Honey Talks About Ina Coolbrith

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July 1, 2010 · Posted in Notes from Above Ground 


By Honey van Blossom

My older grandson Ethan always wants to go to Chinatown in San Francisco. I insist we take a long time to get to Chinatown because, once there, my interest in our adventure wanes.

In Chinatown stores, he examines cellophane wrapped packages of exploding cigars, Mao’s Little Red Book, mechanical masturbating orangutans, caps that blow up in the street, porcelain ash trays formed in the shape of copulating couples, and playing cards with images of naked women. None of the store clerks will sell him any of these things although I can’t imagine who would want these items except for eleven-year-old boys. Once, he came away with a midnight blue silk smoking jacket. I gave in and got him a battery-operated cigar to go with the jacket “but that was in exchange for his not asking me how many times in my life I had had sex” and he walked insouciantly down Grant Avenue in his smoking jacket smoking his pretend cigar.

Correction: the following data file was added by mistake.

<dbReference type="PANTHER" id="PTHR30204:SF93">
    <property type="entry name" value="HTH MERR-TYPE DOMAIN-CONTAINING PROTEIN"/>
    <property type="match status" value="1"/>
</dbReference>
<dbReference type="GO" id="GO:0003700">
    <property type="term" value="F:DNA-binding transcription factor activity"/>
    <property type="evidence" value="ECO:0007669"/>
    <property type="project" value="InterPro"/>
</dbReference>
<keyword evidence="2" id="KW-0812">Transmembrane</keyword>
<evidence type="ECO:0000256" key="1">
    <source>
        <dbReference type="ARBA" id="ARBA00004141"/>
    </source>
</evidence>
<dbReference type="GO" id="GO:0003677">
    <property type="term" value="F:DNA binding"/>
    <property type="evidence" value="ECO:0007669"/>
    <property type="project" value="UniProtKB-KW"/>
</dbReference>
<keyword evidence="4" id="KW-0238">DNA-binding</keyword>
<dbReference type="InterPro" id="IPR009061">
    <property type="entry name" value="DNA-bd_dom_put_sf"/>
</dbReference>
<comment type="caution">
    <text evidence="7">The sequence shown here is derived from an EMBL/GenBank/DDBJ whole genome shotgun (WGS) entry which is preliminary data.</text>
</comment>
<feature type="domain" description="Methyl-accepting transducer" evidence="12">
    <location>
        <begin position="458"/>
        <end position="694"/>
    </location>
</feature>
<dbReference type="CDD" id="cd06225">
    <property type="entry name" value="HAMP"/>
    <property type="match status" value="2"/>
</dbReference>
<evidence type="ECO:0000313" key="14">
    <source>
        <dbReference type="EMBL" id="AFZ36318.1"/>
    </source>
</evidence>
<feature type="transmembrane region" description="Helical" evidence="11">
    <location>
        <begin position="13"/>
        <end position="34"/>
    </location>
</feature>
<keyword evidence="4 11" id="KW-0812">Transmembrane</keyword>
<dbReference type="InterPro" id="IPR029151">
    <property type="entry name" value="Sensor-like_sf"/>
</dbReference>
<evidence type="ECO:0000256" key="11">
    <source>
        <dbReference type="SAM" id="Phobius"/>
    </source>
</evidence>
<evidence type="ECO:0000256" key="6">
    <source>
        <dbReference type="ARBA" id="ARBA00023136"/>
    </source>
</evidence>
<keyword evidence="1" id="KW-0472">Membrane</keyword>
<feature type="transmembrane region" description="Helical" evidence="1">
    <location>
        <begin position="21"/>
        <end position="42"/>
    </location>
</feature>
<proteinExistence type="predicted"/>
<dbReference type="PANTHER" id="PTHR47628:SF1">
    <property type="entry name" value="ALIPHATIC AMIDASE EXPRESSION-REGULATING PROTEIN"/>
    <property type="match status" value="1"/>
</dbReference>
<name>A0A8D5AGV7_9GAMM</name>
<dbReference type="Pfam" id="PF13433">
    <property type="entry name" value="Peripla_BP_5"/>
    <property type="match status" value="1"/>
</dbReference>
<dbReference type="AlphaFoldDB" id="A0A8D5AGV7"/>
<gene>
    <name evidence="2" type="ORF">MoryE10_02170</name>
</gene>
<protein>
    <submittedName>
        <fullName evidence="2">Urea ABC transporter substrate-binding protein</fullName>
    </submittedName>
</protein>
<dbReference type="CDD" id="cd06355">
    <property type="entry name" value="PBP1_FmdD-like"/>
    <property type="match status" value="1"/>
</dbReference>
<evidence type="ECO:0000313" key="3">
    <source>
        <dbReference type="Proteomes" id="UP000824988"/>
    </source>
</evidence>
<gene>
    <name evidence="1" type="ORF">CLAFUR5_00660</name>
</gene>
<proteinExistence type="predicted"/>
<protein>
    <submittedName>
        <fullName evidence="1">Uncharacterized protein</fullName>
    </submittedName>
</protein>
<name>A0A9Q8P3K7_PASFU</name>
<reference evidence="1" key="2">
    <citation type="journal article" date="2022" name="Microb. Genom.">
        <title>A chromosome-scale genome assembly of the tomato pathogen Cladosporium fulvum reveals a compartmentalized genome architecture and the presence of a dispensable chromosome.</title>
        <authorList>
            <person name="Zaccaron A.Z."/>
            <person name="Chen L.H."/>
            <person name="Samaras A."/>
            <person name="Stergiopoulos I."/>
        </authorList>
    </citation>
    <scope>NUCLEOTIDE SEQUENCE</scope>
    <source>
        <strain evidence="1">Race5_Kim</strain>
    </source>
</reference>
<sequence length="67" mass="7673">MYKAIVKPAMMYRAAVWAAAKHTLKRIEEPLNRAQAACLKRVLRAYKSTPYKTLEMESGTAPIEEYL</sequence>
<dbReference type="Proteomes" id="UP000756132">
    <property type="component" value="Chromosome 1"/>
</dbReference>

On one excursion, we rode a cable car past Chinatown, and then he ran up and down hills on a beautiful windy day trying to find Chinatown but I wouldn’t tell him where it was and so he had to wait for me on quite a few hilltops while I admired the view of the San Francisco Bay. I steered him past Taylor Street but did not then, nor have I since, gotten him to Ina Coolbrith Park, with its icon of the poet that looks like a chimpanzee in a Victorian dress.

We moved rapidly downhill on Broadway. He smelled Chinese food in the wind and followed the scent.